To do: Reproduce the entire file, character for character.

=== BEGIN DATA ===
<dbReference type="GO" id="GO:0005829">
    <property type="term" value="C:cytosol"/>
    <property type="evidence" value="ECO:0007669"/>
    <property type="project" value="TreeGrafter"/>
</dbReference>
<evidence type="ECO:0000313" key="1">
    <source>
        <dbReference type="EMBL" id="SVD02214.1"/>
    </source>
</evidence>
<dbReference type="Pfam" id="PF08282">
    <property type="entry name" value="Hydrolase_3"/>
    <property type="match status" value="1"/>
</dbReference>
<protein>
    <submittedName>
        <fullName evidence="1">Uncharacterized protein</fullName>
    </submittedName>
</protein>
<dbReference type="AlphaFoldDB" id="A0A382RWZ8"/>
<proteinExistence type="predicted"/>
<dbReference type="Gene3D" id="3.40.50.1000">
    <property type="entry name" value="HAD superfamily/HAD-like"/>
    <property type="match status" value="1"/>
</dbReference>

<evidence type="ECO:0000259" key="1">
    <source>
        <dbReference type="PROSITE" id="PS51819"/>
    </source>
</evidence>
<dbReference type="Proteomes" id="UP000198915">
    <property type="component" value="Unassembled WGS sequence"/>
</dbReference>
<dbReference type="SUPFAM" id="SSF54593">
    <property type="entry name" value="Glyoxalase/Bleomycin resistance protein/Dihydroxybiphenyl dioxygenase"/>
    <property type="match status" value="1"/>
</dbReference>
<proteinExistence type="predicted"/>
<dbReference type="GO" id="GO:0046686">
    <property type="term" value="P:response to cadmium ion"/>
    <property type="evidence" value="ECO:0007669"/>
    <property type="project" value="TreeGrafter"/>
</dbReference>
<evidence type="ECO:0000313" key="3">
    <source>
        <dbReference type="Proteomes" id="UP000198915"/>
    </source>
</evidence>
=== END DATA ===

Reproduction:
<dbReference type="GO" id="GO:0005829">
    <property type="term" value="C:cytosol"/>
    <property type="evidence" value="ECO:0007669"/>
    <property type="project" value="TreeGrafter"/>
</dbReference>
<evidence type="ECO:0000313" key="1">
    <source>
        <dbReference type="EMBL" id="SVD02214.1"/>
    </source>
</evidence>
<dbReference type="Pfam" id="PF08282">
    <property type="entry name" value="Hydrolase_3"/>
    <property type="match status" value="1"/>
</dbReference>
<protein>
    <submittedName>
        <fullName evidence="1">Uncharacterized protein</fullName>
    </submittedName>
</protein>
<dbReference type="AlphaFoldDB" id="A0A382RWZ8"/>
<proteinExistence type="predicted"/>
<dbReference type="Gene3D" id="3.40.50.1000">
    <property type="entry name" value="HAD superfamily/HAD-like"/>
    <property type="match status" value="1"/>
</dbReference>

<evidence type="ECO:0000259" key="1">
    <source>
        <dbReference type="PROSITE" id="PS51819"/>
    </source>
</evidence>
<dbReference type="Proteomes" id="UP000198915">
    <property type="component" value="Unassembled WGS sequence"/>
</dbReference>
<dbReference type="SUPFAM" id="SSF54593">
    <property type="entry name" value="Glyoxalase/Bleomycin resistance protein/Dihydroxybiphenyl dioxygenase"/>
    <property type="match status" value="1"/>
</dbReference>
<proteinExistence type="predicted"/>
<dbReference type="GO" id="GO:0046686">
    <property type="term" value="P:response to cadmium ion"/>
    <property type="evidence" value="ECO:0007669"/>
    <property type="project" value="TreeGrafter"/>
</dbReference>
<evidence type="ECO:0000313" key="3">
    <source>
        <dbReference type="Proteomes" id="UP000198915"/>
    </source>
</evidence>